H.G. Wells’ The War of the Worlds was published in 1897. Wells narrative incorporated his attitudes on various components of English society during this half of the century; including new discoveries in evolution, progress of scientific exploration, British imperialism, anxieties of reverse colonization, and the moral ideology that governed Victorian England. In the late 19th c, Britain was at the height of imperial forces. The novel was preceded by the Berlin conference of 1884. The Berlin Conference was used to calculate the distribution of European power in Africa. This conference marked the height of Britain’s imperial power as the nations of Africa were stripped of their identity, rights, and autonomy.
The rationalization of this impersonal treatment of Africa and it’s people was based on a pseudo-scientific theory that all European peoples originated from one white race. This led to a color-coded classification of race that placed whites on top of the food chain and justified the dismantling of Africa with no regard for its people or its pre-existing cultures. The British empire’s callous treatment of the people of Africa, on this basis of racial preeminence, bears a striking resemblance to the manner in which the technologically superior Martians invade and enslave mankind. The reflection of European imperialism through the Martians also alludes to the concept of Social Darwinism.
War of the Worlds also makes references to the burgeoning progress of science in the Victorian era. Wells was mentored by T.H. Huxley, a supporter of the theory of “natural selection”. The conflict between mankind and the Martians marks a struggling paradigm shift between races that embodies Darwin’s theory of the survival of the fittest. In the novel, we see a more advanced force of nature (the Martians) exercise their developmental superiority as a race by conquering and enslaving mankind. Wells, however, ends his novel with an ironic twist on this theory as the Martians are eventually defeated by germs and bacteria. This turn of events, in a way, parodies connotations set by Darwin’s selection theory. Another element of Victorian era science in the novel is the fascination with the examination of Mars.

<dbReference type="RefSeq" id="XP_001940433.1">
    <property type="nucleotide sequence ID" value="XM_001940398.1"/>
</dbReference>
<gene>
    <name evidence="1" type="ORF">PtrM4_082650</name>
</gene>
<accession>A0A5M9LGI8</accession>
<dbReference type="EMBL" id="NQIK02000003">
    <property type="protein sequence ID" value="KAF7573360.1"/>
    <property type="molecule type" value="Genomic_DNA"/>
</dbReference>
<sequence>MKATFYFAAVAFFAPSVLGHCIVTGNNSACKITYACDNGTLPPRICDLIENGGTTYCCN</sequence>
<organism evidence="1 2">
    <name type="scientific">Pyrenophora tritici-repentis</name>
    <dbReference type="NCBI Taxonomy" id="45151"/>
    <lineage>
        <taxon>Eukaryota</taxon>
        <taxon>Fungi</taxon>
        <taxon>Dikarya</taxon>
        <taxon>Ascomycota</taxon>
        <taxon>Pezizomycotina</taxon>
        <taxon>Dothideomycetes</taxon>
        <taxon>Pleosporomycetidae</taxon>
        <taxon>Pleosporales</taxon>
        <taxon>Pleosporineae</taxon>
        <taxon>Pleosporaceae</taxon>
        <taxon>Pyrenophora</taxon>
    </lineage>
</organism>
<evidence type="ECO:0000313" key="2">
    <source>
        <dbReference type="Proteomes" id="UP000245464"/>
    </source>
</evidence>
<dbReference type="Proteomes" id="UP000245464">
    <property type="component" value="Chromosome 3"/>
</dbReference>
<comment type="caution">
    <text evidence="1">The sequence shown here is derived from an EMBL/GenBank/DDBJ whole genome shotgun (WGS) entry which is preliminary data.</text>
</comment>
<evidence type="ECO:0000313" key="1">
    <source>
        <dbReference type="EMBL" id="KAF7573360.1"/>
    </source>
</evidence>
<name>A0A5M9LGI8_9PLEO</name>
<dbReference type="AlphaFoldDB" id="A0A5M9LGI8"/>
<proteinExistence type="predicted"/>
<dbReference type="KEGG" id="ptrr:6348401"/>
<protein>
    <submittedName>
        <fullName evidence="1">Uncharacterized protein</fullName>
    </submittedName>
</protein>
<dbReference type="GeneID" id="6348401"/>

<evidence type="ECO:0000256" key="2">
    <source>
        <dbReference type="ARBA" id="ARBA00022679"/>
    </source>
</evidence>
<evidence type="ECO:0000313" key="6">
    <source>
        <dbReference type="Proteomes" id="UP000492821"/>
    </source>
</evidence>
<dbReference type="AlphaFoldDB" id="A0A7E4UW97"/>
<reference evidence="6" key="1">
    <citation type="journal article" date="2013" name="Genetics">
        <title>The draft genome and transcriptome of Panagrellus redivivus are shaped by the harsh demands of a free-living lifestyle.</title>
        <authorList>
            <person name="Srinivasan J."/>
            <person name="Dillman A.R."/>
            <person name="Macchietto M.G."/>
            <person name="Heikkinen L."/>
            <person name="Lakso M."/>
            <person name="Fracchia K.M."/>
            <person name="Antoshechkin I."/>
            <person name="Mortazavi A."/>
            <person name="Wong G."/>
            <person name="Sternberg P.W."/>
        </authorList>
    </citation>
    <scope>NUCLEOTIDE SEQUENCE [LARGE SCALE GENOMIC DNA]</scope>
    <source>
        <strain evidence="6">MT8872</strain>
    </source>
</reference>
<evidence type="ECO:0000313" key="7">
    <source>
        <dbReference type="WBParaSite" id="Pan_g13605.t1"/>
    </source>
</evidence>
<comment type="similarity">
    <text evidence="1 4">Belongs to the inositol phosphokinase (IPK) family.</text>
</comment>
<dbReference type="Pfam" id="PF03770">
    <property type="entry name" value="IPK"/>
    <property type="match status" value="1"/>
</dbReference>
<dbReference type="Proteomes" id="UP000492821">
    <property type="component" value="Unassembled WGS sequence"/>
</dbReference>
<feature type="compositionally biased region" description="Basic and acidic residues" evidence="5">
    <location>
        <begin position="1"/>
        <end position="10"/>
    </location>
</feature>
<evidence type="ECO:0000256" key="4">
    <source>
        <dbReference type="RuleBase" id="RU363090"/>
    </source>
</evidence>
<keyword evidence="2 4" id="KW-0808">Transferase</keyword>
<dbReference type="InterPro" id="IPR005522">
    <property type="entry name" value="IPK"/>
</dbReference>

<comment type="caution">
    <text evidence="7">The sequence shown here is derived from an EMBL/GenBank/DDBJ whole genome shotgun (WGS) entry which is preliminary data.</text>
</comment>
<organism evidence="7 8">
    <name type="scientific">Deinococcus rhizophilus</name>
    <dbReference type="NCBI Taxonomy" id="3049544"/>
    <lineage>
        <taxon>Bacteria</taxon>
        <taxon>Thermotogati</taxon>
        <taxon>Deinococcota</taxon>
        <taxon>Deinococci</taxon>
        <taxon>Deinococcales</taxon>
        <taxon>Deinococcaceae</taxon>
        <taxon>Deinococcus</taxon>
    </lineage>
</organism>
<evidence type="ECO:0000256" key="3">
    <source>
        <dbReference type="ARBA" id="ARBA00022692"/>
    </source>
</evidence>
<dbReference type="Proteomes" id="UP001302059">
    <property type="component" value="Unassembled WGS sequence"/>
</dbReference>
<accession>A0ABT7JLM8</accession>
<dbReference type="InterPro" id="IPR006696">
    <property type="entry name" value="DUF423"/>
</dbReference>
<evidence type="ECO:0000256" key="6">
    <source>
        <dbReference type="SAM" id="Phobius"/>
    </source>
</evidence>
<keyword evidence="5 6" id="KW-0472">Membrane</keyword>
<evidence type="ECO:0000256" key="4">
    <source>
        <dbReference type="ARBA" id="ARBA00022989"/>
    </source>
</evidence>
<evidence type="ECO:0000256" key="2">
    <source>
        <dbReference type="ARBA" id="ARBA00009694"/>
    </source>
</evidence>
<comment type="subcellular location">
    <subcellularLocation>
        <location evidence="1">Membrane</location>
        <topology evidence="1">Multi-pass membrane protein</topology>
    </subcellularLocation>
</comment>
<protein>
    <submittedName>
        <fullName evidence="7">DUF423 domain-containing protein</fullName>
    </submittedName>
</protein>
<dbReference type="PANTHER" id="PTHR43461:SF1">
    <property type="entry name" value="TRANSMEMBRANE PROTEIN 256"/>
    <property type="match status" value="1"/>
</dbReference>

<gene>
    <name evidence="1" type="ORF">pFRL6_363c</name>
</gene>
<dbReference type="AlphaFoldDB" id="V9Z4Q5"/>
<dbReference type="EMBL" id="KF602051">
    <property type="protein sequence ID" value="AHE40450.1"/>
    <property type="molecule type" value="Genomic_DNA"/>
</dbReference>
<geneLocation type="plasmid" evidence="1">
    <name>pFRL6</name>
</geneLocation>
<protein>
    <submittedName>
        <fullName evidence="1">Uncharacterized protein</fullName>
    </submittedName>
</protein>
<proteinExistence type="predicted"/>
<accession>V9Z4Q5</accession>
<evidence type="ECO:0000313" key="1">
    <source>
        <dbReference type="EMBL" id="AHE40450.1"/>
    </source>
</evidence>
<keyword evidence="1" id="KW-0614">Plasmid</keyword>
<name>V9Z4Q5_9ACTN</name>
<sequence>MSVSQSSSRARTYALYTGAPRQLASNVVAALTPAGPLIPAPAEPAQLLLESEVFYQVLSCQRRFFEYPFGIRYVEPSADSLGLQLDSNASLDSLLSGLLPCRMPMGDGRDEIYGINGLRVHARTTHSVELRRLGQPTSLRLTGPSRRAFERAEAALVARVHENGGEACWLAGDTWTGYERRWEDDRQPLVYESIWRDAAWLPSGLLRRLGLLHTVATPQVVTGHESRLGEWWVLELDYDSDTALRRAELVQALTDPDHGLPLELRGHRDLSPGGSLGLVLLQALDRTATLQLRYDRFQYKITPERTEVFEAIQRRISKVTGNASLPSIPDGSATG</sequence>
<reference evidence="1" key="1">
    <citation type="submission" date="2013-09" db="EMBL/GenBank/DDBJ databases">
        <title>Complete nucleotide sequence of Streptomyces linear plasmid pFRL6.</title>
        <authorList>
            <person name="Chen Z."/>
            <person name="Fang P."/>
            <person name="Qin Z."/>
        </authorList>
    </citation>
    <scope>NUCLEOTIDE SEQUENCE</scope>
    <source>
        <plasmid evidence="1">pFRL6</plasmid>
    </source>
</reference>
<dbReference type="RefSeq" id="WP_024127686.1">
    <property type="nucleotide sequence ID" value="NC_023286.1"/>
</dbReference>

War of the Worlds also incorporates themes reflecting the moralism of Victorian society. Religion played a very important role in the governing of Victorian England. The end of the 19’th century marked a period known as, “fin de siécle”. As the 20th century neared, there resonated a terror in Victorian society about an apocalypse.This is shown in Wells’ character of the Curate, who believes that the Martian invasion an armageddon willed by God.
Worth, Aaron. “Imperial Transmissions: H. G. Wells, 1897–1901.” Victorian Studies 53.1 (2010): 65-89.
Ferguson, Christine. “Language, Science and Popular Fiction in the Victorian Fin-de-Siécle: The Brutal Tongue.” (2006).
David, Saul, Dr. “Slavery and the ‘Scramble for Africa'” BBC News. BBC, 17 Feb. 2011. Web. 02 Dec. 2014. .